You, Me, and Dupree (2006) is an odd film. It stars Owen Wilson, Kate Hudson, and Matt Dillon, and it’s directed by Anthony and Joe Russo, who also executive-produced the TV comedy, Community. You’d think those are ingredients for a potentially amusing film. But overall, those ingredients never really come together, and the half-baked film ends up feeling much longer than its 108 minutes.
It also does and does not include a reel librarian. Confusing? Stick with me.
The main plot is pretty simple: Molly (Kate Hudson) and Carl (Matt Dillon) are newlyweds, and Carl’s best man, Dupree (Owen Wilson), crashes on their couch after he loses his job (due to attending their wedding). To put it mildly, Dupree overstays his welcome.
Almost 40 minutes into the film, Molly and Carl are arguing — again — about Dupree staying at their house. Molly is attempting to problem-solve the situation. HINT, it involves a reel librarian:
Molly: What if he had a girlfriend?
Carl: Good idea. But how’s a guy with no job, no car, living on somebody’s couch going to find any kind of girlfriend?
Molly: Our new librarian? She seems really nice.
Carl: You want to fix Dupree up with a ‘really nice librarian’? listen, I’ve known the guy for 25 years. I think he’s more into the young, foreign, non-librarian type.
Molly: It wouldn’t hurt to ask.
Carl: I wouldn’t get my hopes up.
Cut to next scene, after Molly shows Dupree the librarian’s picture in the faculty guide:
Dupree: I’ll do it.
That must be some school picture! We also learn the name of this “really nice librarian,” Mandy. And that she has a car. She is a catch! As is Dupree, obviously. 😉
Molly and Carl come home after a date night to a tie on the front door handle and “Funky Cold Medina” playing inside. Their reactions mirror their earlier conversation about hooking Dupree up with the school librarian: Carl is worried as Molly gets excited.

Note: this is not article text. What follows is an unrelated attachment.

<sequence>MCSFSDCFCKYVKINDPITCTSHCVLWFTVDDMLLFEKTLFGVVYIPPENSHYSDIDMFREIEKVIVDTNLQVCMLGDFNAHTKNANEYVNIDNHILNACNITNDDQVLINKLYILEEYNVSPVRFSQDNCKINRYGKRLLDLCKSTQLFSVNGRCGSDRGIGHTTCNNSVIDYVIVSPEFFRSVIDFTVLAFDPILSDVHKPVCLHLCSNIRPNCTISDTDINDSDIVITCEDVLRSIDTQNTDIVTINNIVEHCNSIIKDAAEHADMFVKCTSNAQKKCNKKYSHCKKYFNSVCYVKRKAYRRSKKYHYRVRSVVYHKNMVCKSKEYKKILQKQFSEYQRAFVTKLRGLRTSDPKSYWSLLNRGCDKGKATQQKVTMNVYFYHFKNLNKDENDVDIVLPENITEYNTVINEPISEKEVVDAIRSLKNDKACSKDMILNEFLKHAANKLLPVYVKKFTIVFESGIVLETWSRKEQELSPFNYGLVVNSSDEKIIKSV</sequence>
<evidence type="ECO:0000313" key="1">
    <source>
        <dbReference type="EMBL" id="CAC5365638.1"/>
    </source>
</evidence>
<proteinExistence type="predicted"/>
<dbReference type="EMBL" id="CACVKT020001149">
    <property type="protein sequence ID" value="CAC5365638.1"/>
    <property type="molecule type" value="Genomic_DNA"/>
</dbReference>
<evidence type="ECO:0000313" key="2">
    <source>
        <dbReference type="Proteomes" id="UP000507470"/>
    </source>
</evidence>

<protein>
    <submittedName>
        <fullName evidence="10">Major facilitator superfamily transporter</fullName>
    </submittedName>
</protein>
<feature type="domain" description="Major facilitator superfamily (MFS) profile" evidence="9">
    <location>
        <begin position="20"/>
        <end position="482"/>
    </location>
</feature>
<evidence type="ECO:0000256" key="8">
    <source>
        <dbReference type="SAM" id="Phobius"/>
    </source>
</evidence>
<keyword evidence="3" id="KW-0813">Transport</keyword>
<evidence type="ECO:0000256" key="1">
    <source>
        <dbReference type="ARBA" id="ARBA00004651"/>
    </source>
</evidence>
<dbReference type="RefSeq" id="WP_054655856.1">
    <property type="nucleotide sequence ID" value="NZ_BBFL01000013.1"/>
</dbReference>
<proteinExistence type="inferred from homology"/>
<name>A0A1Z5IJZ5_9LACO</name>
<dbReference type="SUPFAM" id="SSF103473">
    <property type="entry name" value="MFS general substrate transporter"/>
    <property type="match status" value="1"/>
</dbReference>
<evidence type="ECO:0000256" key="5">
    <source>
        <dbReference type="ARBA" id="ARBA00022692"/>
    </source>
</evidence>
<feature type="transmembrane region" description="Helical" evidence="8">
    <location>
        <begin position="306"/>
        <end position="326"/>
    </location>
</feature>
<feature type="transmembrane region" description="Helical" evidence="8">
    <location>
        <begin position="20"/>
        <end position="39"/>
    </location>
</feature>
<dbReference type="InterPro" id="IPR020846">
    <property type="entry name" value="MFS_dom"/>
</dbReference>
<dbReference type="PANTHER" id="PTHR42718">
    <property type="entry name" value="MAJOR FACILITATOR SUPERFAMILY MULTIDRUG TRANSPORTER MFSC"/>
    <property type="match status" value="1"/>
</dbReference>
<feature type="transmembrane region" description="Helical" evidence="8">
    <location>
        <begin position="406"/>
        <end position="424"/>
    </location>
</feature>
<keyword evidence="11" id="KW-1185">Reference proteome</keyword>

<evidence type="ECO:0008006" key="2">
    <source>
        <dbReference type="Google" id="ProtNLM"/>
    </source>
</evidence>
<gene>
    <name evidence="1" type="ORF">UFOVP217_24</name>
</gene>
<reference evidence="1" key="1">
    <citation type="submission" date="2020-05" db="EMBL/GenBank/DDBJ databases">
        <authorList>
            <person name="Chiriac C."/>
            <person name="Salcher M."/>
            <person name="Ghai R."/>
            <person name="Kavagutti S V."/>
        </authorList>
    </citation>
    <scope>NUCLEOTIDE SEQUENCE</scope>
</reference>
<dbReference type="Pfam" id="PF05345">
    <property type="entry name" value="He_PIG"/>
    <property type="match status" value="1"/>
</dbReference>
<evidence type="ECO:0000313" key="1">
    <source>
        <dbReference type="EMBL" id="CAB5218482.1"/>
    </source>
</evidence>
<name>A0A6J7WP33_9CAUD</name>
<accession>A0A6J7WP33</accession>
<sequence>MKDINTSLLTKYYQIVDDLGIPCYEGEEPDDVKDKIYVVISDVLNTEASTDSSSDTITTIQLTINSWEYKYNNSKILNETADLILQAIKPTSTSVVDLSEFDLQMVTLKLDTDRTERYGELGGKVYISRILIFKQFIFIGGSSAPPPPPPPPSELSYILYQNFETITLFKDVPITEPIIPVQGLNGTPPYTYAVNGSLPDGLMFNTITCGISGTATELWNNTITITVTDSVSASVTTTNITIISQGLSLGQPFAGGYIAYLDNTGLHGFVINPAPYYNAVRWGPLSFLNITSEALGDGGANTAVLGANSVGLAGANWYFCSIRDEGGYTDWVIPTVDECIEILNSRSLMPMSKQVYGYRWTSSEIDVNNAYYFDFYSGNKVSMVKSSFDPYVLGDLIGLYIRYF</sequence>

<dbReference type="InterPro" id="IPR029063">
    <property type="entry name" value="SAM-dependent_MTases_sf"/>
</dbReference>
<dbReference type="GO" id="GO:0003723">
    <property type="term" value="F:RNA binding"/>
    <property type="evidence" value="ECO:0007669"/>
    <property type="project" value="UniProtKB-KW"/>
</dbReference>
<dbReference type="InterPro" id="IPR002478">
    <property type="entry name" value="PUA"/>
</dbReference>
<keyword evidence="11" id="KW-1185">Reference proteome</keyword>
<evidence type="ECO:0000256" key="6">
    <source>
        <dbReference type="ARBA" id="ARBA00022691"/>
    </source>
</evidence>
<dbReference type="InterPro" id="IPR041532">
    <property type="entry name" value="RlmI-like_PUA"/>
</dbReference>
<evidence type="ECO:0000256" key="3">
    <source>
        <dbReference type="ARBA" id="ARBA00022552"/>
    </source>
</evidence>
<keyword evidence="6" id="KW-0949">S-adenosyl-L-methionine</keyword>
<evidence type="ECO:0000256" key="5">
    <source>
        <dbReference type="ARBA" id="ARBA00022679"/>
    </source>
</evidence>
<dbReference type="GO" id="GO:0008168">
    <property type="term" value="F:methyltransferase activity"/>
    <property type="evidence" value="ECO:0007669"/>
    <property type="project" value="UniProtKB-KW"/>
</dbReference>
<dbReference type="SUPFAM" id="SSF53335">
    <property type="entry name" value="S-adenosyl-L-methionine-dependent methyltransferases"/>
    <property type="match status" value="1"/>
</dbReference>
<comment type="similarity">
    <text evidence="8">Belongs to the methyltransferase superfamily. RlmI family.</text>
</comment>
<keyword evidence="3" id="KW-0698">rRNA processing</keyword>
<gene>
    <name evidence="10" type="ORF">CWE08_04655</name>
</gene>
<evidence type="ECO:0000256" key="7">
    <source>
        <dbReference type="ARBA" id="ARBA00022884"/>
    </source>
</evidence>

Carl: Looks like Dupree brought his date home.
Molly: What is a tie doing on our door?
Carl: Molly, I think we ought to drive around the block a couple of times.
Molly: Wait a minute. No way. Mandy’s a Mormon. She’s not the kind of girl to get busy on the first date.
Carl: You fixed Dupree up with a Mormon librarian?
And Carl’s skepticism seems to be justified. I will just let the next three screenshots sum up Molly’s — and our — introduction to Mandy, the Mormon librarian:
Dupree then runs out of the house with a pillow covering his private parts and thanks Molly “for the best night of my life” while Mandy, left alone in the house with all those open candle flames, sets the house on fire. Yes, that’s right. The Mormon librarian sets the house on fire.
That sure is some flammable symbolism, y’all.
The next shot has Dupree wrapped in a blanket and sitting on the sidewalk, talking to Mandy who’s in her car. All we see of her this time is the back of her curly hair. But we do get a nice view of her bumper sticker, which reads: DO THE DEWEY!
Molly and Carl, understandably, have had enough, and they blame Dupree. (Why not blame the librarian?) But Dupree is cool with that, as he plans on moving in with Mandy. Timeline reminder: He met her yesterday.
Molly: You sure you got a place to go?
Dupree: Yeah, I got a place to go. I’m going to Mandy’s.
Carl: The librarian.
Molly: Don’t you think that’s kind of moving a little quickly, Dupree?
Dupree: Maybe it is, but so what? Something special’s happening there. I’m not gonna fight it.
End result? Molly and Carl come home that night to find Dupree sitting in the rain, playing the song “Mandy” on his headphones. No points for correctly guessing what happened with his plan to move in with the librarian.
And yet we are NOT DONE with Mandy the Mormon librarian. Almost an hour into the film, Dupree shows up to do a Career Day presentation at Molly’s school, thinking this will win Mandy back. Molly tries to let him down easy, making an excuse that Mandy “had a book that was lost.”
Every scene that mentions the reel librarian, we learn more about her. Thus far, we have learned: